There is too much to explain about mediation for child custody evaluations in California. There are actually coaches that specialize in preparing parents for mediation since it has so much weight. I would suggest calling an attorney to ask for advice.
I would say focus on the child's needs and don't attack the other parent. Be reasonable and willing to co parent are the best things you can do. Use common sense.
This is just my opinion and not a comprehensive answer. You assume the risk because this answer may not apply to your situation depending on the facts.
You want to be prepared for this. Don't try to wing it. The other attorney answer is correct--there are coaches for this sort of thing (usually therapists can help--your military benefits office may have some people and resources who could work on this with you). I wrote an article about how to prepare, and it's attached to this answer. Basically, be to the point, be positive, don't bash the other parent, and anticipate the things she'll say about you which are bad and be ready with good answers for what you think she might say. Role play with a friend. Seriously. These mediation and evaluation meetings are nerve-wracking and so you want to be sure of what you're going to say. Best wishes.
San Diego is a recommending county. This means that when you "mediate" at Family Court Services it is really an arbitration. Check their web site at http://www.sdcourt.ca.gov/portal/page?_pageid=55,1524469&_dad=portal&_schema=PORTAL
If you and your wife don't come to an agreement quickly the "mediator" will make a recommendation to the court, and the court will probably adopt it. If you believe you can come to an agreement fairly easily you will want to work with her to get a good agreement. Remember that anything you say can be used to create a recommendation. As the others have said, a cooperative attitude focused on working out what is best for the child will help.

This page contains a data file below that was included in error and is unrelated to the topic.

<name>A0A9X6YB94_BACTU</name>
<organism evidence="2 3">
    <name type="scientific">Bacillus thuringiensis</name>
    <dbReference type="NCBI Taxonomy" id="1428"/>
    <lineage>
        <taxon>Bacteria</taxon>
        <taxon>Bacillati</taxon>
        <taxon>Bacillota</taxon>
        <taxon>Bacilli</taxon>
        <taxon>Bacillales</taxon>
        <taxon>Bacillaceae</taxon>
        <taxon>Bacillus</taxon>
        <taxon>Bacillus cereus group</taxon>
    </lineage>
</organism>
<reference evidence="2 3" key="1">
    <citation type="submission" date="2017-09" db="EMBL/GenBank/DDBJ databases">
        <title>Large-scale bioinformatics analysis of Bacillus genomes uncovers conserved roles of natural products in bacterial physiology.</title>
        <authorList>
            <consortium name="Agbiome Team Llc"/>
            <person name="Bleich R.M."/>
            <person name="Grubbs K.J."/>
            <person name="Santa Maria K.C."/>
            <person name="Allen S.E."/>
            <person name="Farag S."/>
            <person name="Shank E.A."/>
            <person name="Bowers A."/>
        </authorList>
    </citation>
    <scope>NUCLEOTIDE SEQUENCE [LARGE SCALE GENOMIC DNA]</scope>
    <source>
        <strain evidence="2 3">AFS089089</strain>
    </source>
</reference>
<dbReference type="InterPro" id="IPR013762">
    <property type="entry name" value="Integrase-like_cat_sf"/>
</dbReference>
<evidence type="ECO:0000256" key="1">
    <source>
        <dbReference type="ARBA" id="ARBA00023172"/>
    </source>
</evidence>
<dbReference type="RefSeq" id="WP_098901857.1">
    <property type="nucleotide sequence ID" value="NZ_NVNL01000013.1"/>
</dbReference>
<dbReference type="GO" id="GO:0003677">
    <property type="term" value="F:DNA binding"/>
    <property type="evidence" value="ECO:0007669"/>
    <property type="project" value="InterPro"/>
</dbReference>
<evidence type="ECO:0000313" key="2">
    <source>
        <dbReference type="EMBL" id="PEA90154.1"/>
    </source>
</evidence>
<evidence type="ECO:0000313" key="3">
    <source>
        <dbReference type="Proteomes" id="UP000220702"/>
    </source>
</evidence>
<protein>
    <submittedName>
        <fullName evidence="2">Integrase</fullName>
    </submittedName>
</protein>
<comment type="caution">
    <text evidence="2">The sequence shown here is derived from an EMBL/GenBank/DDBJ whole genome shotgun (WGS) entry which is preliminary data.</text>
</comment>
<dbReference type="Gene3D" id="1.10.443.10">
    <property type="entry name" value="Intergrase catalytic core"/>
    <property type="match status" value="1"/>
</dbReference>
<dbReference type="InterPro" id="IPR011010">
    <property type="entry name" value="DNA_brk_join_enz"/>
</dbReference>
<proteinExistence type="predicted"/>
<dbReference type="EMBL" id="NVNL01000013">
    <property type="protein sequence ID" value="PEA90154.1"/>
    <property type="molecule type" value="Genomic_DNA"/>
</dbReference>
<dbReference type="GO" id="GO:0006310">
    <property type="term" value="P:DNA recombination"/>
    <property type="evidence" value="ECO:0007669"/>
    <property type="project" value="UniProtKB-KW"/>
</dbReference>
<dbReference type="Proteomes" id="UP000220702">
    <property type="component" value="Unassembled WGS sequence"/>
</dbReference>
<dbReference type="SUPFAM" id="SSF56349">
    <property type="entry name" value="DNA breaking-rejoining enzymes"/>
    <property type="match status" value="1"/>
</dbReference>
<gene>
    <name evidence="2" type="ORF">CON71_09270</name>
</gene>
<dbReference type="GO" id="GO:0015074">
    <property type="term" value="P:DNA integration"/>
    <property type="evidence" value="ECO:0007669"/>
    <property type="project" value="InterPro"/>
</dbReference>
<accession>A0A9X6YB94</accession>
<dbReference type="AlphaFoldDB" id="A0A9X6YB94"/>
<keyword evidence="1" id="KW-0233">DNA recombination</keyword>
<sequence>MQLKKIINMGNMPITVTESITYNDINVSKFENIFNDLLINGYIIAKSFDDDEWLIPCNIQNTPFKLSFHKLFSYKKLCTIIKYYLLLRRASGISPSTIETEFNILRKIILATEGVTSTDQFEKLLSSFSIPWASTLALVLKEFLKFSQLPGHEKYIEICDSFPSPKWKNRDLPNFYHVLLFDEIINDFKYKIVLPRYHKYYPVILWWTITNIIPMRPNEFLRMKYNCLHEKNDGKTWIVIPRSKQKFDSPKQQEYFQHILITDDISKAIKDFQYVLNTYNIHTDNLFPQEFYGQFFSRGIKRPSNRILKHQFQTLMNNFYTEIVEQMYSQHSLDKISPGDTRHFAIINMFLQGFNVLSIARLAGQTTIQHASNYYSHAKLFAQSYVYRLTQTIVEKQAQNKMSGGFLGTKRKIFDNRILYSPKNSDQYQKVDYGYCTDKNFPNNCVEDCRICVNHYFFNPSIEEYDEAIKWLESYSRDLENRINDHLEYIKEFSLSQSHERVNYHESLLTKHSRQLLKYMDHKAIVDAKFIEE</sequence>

It is also important to be clear about what you can and cannot do for visitation. 50/50 is difficult with a school-aged child unless you live close to each other. Where the child has to live with one person during school time the other parent has to have the bulk of school vacations to approach 50/50. That can be difficult to sustain. Avoid indecision or ambivalence, and avoid agreeing to something you can't actually do. If the focus on 50/50 is driven by a desire to avoid child support, think that through carefully.
Don't assume that she had the idea to start a child support case. She may have applied for public benefits and that triggered the case. The less you focus on the other person's motives the more successful you can be in coming to an agreement. Good luck!
Sign up to receive a 3-part series of useful information and advice about child custody law.